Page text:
The generic very high-level way to get all nodes in a graph is by using the GetNodes method which exists on all types of graphs. It takes a callback which will be invoked for each node. The callback should return true if the graph should continue to call it with the rest of the nodes in the graph and false if it should stop. The reason it is a callback instead of an iterator is because after profiling I found this to be significantly faster and for large graphs that does make a difference.

var gg = AstarPath.active.astarData.gridGraph;
gg.GetNodes (node => {
// Here is a node
return true;
Do not update the data in the nodes. This can interfere with pathfinding that might be running at the same time (especially if using multithreading). To safely update node data you need to do that inside a safe callback. You can request a safe callback using AstarPath.RegisterSafeUpdate.
See Also
Graph Updates during Runtime


Grid graph nodes are stored in a large array. It is indexed by the coordinates of the node so they can be accessed easily.

var gg = AstarPath.active.astarData.gridGraph;
int x = 5;
int z = 8;
GridNode node = gg.nodes[z*gg.width + x];

There are some cases where you want to change the size of a grid graph during runtime. Then you can modify either the unclampedSize field. Which is the size of the grid in world units. Or you can modify the width and depth fields. But then you need to call the UpdateSizeFromWidthDepth method afterwards. After you have changed the width or depth of the graph you need to recalculate it using AstarPath.Scan.

var gg = AstarPath.active.astarData.gridGraph;
gg.width = 80;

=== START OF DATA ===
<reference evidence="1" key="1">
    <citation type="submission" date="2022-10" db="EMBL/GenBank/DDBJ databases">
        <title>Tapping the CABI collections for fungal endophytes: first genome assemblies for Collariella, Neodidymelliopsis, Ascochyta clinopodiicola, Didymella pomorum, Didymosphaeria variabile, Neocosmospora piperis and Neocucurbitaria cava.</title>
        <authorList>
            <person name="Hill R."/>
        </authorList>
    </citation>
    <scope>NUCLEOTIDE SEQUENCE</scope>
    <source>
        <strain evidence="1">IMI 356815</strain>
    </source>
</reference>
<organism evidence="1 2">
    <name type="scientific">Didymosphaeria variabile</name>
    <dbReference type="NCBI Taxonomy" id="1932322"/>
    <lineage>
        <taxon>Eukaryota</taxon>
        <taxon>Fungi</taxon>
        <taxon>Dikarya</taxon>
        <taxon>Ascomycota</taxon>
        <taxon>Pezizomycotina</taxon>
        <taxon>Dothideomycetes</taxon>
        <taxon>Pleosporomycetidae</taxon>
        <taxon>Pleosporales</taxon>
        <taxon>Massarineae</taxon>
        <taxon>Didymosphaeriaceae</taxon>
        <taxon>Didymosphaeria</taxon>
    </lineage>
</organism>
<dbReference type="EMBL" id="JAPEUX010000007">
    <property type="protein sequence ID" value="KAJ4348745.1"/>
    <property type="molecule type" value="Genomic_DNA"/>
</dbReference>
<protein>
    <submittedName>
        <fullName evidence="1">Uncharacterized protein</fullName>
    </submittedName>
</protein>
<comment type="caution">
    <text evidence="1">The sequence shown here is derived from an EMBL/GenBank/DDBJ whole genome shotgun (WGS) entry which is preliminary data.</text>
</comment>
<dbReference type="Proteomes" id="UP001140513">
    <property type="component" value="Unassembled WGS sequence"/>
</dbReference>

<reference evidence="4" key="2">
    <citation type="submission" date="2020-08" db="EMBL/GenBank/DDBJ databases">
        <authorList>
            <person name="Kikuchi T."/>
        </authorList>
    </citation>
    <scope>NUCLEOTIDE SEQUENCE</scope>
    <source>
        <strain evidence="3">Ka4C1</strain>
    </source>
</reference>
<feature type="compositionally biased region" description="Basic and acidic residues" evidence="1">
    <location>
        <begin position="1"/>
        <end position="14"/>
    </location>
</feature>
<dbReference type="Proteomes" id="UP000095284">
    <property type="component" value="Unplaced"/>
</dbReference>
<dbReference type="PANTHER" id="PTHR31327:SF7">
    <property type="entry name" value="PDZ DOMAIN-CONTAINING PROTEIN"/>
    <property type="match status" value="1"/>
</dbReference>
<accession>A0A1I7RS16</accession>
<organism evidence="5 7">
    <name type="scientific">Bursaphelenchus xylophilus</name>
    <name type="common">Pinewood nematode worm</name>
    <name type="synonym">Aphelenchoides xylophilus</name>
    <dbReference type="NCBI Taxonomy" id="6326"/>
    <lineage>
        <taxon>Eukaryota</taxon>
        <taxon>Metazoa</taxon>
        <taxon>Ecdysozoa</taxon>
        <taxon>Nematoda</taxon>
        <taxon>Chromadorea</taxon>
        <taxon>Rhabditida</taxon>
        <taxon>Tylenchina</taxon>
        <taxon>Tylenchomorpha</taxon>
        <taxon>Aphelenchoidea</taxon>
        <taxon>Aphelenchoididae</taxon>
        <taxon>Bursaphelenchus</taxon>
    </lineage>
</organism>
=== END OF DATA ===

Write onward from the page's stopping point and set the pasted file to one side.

gg.depth = 60;
// Recalculate the graph

It is also possible to move the grid graph without recalculating it using the RelocateNodes method. The same method is also available for other graphs, but then you have to calculate the necessarily matrix yourself.

Layered Grid Graph

The layered grid graph works almost like the grid graph. However the nodes are not ordered in exactly the same way. Since layered grid graphs can contain several layers. An additional layer coordinate is needed.

var gg = AstarPath.active.astarData.layerGridGraph;
int x = 5;
int z = 8;
int y = 2; // Layer
LevelGridNode node = gg.nodes[y*gg.width*gg.depth + z*gg.width + x];

Recast Graphs

Recast graphs divide the nodes into a number of tiles. The individual tiles are stored in an array in the same way as the grid graph stores its nodes. Inside each tile, the nodes are stored in an array without any inherent order. However all nodes are also added to a axis aligned bounding box tree AABB Tree in order to be able to query for the closest node to a point in an efficient manner.

var graph = AstarPath.active.astarData.recastGraph;
int tileX = 5;
int tileZ = 8;
RecastGraph.NavmeshTile tile = graph.tiles[tileZ*graph.tileXCount + tileX];
for (int i = 0; i < tile.nodes.Length; i++) {
// ...


Point graphs simply store the nodes in an array without any inherent order.

Point graph nodes also contain a field for the GameObject they were created from (if any) which can be useful for all kinds of purposes.

var node = AstarPath.active.GetNearest (transform.position).node;
var pointNode = node as PointNode;
if (pointNode != null) {
Debug.Log ("That node was created from the GameObject named " + pointNode.gameObject.name);
} else {
Debug.Log ("That node is not a PointNode");